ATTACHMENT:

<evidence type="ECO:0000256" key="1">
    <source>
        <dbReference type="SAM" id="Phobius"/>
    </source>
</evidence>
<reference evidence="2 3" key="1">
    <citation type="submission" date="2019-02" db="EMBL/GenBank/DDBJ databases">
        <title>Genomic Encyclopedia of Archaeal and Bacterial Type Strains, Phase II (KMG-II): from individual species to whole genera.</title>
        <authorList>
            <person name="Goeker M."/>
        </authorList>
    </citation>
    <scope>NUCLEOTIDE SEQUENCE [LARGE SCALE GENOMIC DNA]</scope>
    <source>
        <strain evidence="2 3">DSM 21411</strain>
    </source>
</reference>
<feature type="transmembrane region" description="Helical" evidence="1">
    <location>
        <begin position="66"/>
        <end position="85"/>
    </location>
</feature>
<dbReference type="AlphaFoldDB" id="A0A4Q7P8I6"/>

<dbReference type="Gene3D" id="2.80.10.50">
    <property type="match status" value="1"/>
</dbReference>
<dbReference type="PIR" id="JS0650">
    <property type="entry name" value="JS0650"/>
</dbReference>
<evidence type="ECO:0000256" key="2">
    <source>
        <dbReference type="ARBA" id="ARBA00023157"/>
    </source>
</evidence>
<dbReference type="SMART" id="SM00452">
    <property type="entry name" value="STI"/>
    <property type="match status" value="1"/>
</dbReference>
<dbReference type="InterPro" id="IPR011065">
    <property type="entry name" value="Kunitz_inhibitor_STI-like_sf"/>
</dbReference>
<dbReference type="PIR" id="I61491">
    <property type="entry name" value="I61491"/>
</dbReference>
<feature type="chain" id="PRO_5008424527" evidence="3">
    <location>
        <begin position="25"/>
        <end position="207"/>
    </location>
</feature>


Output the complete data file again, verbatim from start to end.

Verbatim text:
<evidence type="ECO:0000256" key="1">
    <source>
        <dbReference type="SAM" id="Phobius"/>
    </source>
</evidence>
<reference evidence="2 3" key="1">
    <citation type="submission" date="2019-02" db="EMBL/GenBank/DDBJ databases">
        <title>Genomic Encyclopedia of Archaeal and Bacterial Type Strains, Phase II (KMG-II): from individual species to whole genera.</title>
        <authorList>
            <person name="Goeker M."/>
        </authorList>
    </citation>
    <scope>NUCLEOTIDE SEQUENCE [LARGE SCALE GENOMIC DNA]</scope>
    <source>
        <strain evidence="2 3">DSM 21411</strain>
    </source>
</reference>
<feature type="transmembrane region" description="Helical" evidence="1">
    <location>
        <begin position="66"/>
        <end position="85"/>
    </location>
</feature>
<dbReference type="AlphaFoldDB" id="A0A4Q7P8I6"/>

<dbReference type="Gene3D" id="2.80.10.50">
    <property type="match status" value="1"/>
</dbReference>
<dbReference type="PIR" id="JS0650">
    <property type="entry name" value="JS0650"/>
</dbReference>
<evidence type="ECO:0000256" key="2">
    <source>
        <dbReference type="ARBA" id="ARBA00023157"/>
    </source>
</evidence>
<dbReference type="SMART" id="SM00452">
    <property type="entry name" value="STI"/>
    <property type="match status" value="1"/>
</dbReference>
<dbReference type="InterPro" id="IPR011065">
    <property type="entry name" value="Kunitz_inhibitor_STI-like_sf"/>
</dbReference>
<dbReference type="PIR" id="I61491">
    <property type="entry name" value="I61491"/>
</dbReference>
<feature type="chain" id="PRO_5008424527" evidence="3">
    <location>
        <begin position="25"/>
        <end position="207"/>
    </location>
</feature>